The reason why the system had to be opaque was to enable politics to take precedence. In the mid-1980s, there were intense contests for Umno party posts and little to prevent candidates from using cash or contracts to win support. I saw, firsthand, IPO share allocations for bumiputeras being diverted from savings institutions for the rakyat to individuals for political support. I saw, firsthand, directed lending by banks to businessmen with very little idea of what they were doing.
In a further twist, I saw businessmen who were capable to be successful on their own, finding that once you get to a certain size and prominence, the monster comes to find you. If they don’t feed the monster, then it comes to bite you — contracts blocked, licences not renewed and tenders uninvited.
The cancer of money politics took on another dimension when BN and Umno’s electoral support began to wane in the late 2000s. Huge amounts of money were mobilised to support national campaigns for the parties themselves. This, of course, was the genesis of the 1MDB debacle.
That 1MDB happened over a long period and to such an extent was symptomatic of the concentration of power in the PM’s office, which can be traced back to the mid-1980s when the powers of the judiciary, civil service and Rulers were systematically curtailed in favour of a “the Dr knows best” system. Indeed, Tan Sri Sheriff Kassim, former secretary general of the Ministry of Finance, remembers Tun Dr Mahathir telling civil servants at the time that “Malaysia cannot afford the luxury of democracy and the time-consuming bureaucratic procedures of the civil servants”.
It may have moved things faster but the highly centralised system generally led to poor decision-making. It rarely came down to analysis, debate and merit. If you had the PM’s ears, the path would just open up for you. I would argue that these led directly to companies or conglomerates rising on political access as opposed to business acumen, and most were brought down to earth by the Asian financial crisis. Many of their businesses were then nationalised into GLCs, which, of course, also meant that there remained no change in their presence in the nexus of politics and business: Ultimate decision-making was still with the Umno president and PM and, of course, his courtiers. As in any court, there were always Rasputin-like figures, advising and skimming for themselves: Jho Low was just the most infamous of them. Incidentally, I would say that the PH government was also damaged by Rasputins; but that is a story for another day.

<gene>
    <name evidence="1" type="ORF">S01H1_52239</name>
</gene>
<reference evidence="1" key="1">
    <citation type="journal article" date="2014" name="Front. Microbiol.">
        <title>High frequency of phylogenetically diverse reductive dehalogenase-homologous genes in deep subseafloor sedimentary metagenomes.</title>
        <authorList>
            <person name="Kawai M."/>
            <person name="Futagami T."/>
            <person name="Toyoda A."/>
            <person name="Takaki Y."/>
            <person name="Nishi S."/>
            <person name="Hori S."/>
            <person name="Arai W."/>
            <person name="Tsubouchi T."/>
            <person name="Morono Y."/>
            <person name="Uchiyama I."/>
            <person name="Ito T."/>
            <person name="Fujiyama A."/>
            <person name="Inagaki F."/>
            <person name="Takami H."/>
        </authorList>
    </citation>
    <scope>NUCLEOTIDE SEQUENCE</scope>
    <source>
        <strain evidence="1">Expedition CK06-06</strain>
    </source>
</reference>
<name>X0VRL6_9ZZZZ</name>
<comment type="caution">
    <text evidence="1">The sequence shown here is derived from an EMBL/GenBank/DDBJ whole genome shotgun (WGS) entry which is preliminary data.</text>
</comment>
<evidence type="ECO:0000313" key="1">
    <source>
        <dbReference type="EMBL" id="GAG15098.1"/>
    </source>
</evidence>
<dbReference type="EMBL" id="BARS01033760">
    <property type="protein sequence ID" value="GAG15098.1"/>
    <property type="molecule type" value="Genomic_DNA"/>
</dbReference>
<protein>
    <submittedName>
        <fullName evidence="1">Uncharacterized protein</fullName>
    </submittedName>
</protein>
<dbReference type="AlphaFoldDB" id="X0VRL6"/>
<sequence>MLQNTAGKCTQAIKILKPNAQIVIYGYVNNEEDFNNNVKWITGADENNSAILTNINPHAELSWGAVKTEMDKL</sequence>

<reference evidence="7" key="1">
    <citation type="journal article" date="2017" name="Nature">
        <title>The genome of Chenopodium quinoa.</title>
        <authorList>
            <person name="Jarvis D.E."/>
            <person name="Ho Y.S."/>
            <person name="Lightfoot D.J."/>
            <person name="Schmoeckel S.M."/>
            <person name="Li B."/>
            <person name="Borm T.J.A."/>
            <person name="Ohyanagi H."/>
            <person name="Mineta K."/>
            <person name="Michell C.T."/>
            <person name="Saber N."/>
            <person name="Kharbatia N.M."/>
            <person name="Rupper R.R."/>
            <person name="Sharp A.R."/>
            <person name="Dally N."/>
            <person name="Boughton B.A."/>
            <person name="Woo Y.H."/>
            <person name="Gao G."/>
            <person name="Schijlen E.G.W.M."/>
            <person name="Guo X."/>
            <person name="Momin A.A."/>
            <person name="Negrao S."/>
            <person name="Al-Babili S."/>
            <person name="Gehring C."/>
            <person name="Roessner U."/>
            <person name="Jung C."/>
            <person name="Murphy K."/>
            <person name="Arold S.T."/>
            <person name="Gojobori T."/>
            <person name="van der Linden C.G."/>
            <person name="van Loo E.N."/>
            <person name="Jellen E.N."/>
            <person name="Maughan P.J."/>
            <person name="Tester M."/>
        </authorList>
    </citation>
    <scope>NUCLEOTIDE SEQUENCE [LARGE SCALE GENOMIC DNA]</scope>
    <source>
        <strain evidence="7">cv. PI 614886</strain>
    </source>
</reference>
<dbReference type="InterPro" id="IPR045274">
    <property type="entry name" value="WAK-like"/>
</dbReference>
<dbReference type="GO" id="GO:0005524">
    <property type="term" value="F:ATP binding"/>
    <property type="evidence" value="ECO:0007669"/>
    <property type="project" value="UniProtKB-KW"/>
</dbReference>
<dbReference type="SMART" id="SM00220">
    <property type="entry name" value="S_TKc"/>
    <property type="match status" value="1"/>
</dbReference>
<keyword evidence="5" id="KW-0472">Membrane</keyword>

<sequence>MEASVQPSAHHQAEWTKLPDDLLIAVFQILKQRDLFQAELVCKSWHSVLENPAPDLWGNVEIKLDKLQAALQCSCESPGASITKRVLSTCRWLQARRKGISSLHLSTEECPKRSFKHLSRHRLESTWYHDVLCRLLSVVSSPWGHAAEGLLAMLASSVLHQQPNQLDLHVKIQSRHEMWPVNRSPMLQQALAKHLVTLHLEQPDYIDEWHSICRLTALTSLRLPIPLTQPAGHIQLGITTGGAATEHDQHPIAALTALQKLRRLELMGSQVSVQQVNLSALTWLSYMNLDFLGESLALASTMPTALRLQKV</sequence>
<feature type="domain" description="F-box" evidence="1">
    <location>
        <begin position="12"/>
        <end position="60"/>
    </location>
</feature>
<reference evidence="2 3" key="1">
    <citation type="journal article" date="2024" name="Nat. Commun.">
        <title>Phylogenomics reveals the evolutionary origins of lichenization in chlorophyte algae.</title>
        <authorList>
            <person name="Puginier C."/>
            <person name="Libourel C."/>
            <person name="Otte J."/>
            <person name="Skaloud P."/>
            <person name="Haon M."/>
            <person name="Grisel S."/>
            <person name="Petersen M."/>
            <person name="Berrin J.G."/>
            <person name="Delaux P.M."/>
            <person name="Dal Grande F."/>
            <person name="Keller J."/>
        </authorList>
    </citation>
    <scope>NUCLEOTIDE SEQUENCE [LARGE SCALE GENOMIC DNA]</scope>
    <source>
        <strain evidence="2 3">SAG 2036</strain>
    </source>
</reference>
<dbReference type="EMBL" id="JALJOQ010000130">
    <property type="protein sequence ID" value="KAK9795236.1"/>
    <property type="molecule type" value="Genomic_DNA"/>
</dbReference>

When PH came to power in 2018, I, like many Malaysians, was optimistic that we were on the path to major reforms, not least since that was what their manifesto said. Instead, their failure to neither reform much or stay in power long reaffirmed how the system is in a log jam. When in power, PH had to compete against the racial-religious outbidding by the UMNO-PAS alliance and couldn’t even deliver relatively benign reforms like signing the ICERD (International Convention on the Elimination of All Forms of Racial Discrimination) or endorse the UEC (Unified Examination Certificate). On its part, DAP struggled to hold on to its support base as, being in a coalition, it had to moderate its position of communal issues.
It will take years if not lifetimes to wean Malaysians away from identity as the main driver of political allegiance. Political scientists will be familiar with how this continues to undermine the essence of how democracy is meant to deliver for the national interest. While we can be encouraged by the rise in multiracial parties, what is more urgent is to move from the current electoral system that incentivises racial-religious outbidding. We need to move from our first past the post and rural constituency-biased electoral system to a more proportional system, or at least one with a preponderance of mixed constituencies. But again, such a change would be impossible to effect on its own. It would immediately be couched as an attack on the position of the Malays. It needs to form part of a holistic new deal.